There is strong evidence that Crossover is an employer most of us would not touch with a pole. It's the pointy-haired boss, on steroids and with nuclear weapons. Read the stuff (e.g. on Quora), subtract all the hearsay, BS, and disgruntled interviewees and the picture is still horrific.
- Employees are under webcam surveillance to document that they are working
- Employees appear to be re-hired or rented out to other companies
- Payment is strictly by hours worked; zero sick pay, zero vacation, effectively making this a contract gig (which I thought Careers didn't do?)
- Most reports out there depict a work situation with zero interaction with colleagues; by all accounts, this is little more than a coding sweatshop - arguably offering little to none in terms of career or personal development.
- Given that the company is based in the US and the employees will be in poor countries, good luck settling any disputes without the help of a $200/hour lawyer, lol
There is a Q&A about this specific employer and the team's official response so far is twofold:
Korneel says the actual problem here is the targeting that is off. I take that to mean that the ads need to be shown in developing countries only, where there are people desperate enough to actually consider taking those jobs. Presumably, the filters work better now, so us good citizens of the First World no longer see them. What a relief!
Juice argues that SO Careers can't do quality control - that there'll be negative reviews on any employer - and SO as a company can't refuse to do business with clients for reasons other than "publically protected" ones (like discrimination).
The latter can't be true. It's very hard to believe that SO can't stop taking ads from a business that has already (provably, through several Meta posts: One, two, three) affected the community's trust in SO.
The argument that it's not SO's job to weed out bad employers is correct - to a point. Yes, SO can't follow up on disgruntled employees' (or interviewees') claims on how this and that employer is horrible. But what we have here is not just hearsay; the problem we're having is with the company's confirmed employment policies.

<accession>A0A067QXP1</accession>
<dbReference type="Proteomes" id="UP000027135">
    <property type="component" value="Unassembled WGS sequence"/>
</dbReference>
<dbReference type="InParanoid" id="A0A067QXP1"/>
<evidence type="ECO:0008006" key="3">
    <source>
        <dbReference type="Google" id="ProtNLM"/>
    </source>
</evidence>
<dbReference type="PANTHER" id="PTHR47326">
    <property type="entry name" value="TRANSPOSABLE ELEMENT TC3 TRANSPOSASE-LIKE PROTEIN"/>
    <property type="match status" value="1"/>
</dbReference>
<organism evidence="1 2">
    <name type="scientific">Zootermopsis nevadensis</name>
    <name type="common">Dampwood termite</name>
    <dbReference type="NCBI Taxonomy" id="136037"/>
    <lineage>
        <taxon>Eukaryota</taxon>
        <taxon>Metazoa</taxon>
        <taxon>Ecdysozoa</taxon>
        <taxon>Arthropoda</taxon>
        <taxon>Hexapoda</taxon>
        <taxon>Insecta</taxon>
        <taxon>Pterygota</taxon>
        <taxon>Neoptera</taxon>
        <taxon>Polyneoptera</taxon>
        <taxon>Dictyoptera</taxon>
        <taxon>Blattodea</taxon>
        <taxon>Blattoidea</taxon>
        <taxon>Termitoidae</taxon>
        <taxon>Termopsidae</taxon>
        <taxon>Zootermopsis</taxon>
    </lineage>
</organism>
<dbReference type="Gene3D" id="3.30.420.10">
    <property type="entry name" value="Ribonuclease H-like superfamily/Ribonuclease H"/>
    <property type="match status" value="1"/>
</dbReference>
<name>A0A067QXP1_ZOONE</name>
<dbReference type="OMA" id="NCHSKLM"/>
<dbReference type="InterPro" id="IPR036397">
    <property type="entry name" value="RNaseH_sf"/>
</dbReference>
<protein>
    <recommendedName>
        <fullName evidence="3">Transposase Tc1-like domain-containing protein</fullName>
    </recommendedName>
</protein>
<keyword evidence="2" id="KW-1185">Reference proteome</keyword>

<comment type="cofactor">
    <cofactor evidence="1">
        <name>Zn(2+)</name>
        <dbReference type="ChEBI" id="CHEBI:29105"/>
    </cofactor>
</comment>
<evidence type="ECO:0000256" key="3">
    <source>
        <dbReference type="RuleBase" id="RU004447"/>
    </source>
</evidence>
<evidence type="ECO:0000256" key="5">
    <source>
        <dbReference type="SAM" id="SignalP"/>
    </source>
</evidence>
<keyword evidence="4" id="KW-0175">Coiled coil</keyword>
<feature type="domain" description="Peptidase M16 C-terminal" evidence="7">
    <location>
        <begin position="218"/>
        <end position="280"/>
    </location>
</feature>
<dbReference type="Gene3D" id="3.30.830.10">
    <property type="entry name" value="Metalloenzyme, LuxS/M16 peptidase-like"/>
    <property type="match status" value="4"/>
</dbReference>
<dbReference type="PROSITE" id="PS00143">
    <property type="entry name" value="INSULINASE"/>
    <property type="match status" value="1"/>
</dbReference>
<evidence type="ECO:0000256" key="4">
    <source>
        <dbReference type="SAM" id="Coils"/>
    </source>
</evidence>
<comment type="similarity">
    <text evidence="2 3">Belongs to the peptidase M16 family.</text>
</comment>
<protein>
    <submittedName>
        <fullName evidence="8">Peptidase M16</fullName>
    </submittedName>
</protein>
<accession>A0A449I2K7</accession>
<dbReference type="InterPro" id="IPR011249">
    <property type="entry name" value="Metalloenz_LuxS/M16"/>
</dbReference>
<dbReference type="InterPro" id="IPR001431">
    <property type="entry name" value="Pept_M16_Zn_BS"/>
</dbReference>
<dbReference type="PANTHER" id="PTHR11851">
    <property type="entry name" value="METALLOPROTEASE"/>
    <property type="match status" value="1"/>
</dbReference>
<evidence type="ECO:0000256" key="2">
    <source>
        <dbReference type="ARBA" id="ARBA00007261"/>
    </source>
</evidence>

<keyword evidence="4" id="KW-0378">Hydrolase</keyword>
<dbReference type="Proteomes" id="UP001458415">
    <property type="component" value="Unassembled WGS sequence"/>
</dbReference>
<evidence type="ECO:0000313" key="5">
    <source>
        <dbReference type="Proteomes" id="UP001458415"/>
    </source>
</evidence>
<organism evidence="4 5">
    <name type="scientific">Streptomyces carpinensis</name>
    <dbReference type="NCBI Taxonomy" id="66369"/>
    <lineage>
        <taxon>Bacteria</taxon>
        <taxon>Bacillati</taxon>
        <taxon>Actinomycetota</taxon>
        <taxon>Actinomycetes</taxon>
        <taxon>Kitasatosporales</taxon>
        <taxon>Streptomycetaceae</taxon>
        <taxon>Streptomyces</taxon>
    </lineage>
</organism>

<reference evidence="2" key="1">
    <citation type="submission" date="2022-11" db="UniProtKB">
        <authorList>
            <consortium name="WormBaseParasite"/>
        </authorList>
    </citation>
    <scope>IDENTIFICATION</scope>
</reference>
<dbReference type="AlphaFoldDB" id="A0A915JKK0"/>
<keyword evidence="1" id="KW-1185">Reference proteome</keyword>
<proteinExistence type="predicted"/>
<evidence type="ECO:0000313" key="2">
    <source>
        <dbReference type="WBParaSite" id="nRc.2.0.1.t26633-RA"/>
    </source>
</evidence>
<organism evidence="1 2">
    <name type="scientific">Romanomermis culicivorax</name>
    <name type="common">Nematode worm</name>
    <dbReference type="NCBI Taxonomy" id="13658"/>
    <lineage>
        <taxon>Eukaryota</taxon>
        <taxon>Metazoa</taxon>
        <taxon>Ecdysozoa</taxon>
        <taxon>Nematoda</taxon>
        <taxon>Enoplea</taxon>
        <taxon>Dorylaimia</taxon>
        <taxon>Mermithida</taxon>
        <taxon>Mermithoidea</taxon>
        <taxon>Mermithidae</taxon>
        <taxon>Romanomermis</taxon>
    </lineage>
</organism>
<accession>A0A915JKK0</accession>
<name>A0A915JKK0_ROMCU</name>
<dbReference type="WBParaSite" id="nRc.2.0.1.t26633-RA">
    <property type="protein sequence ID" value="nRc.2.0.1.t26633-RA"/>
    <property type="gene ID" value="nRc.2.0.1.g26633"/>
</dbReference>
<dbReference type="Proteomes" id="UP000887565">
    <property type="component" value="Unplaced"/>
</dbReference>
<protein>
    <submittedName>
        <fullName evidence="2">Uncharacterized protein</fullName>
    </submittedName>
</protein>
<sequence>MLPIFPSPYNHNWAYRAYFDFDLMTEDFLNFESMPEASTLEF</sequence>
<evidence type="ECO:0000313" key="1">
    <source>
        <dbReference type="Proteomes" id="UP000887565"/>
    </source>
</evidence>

And boy, are those way out of line with what we've been told about Stack Overflow Careers' mission - making the world a better place for developers, and freeing them from all those bad jobs. I listened to several dozen podcasts a while ago while doing work around the house, and they are full of this stuff. Don't tell me I need to find the quotes and make transcripts.
Now there is an argument to be made that companies like Crossover, as bad and exploitative as they may be, provide opportunities to people who would otherwise have none - and $30k for a high-skill job (their going rate) can be a lot of money in a lot of places.
And that's a valid argument - but it's a slippery slope towards justifying pretty much any kind of working condition that isn't right-out slavery (if sweatshops in Bangladesh didn't employ children, they would have to do even worse things, right?) and I'm not sure how one can make this argument yet defend a $15 minimum wage at home with a straight face.
But back to the question. Even if we agree these kinds of jobs may have a place in the world (which I'm not at all sure about.) Should SO Careers be one of the places that runs these ads?
Is it really compatible with all that ethos about making the world a better place?
I don't think so.
SO Careers should not accept any future business from Crossover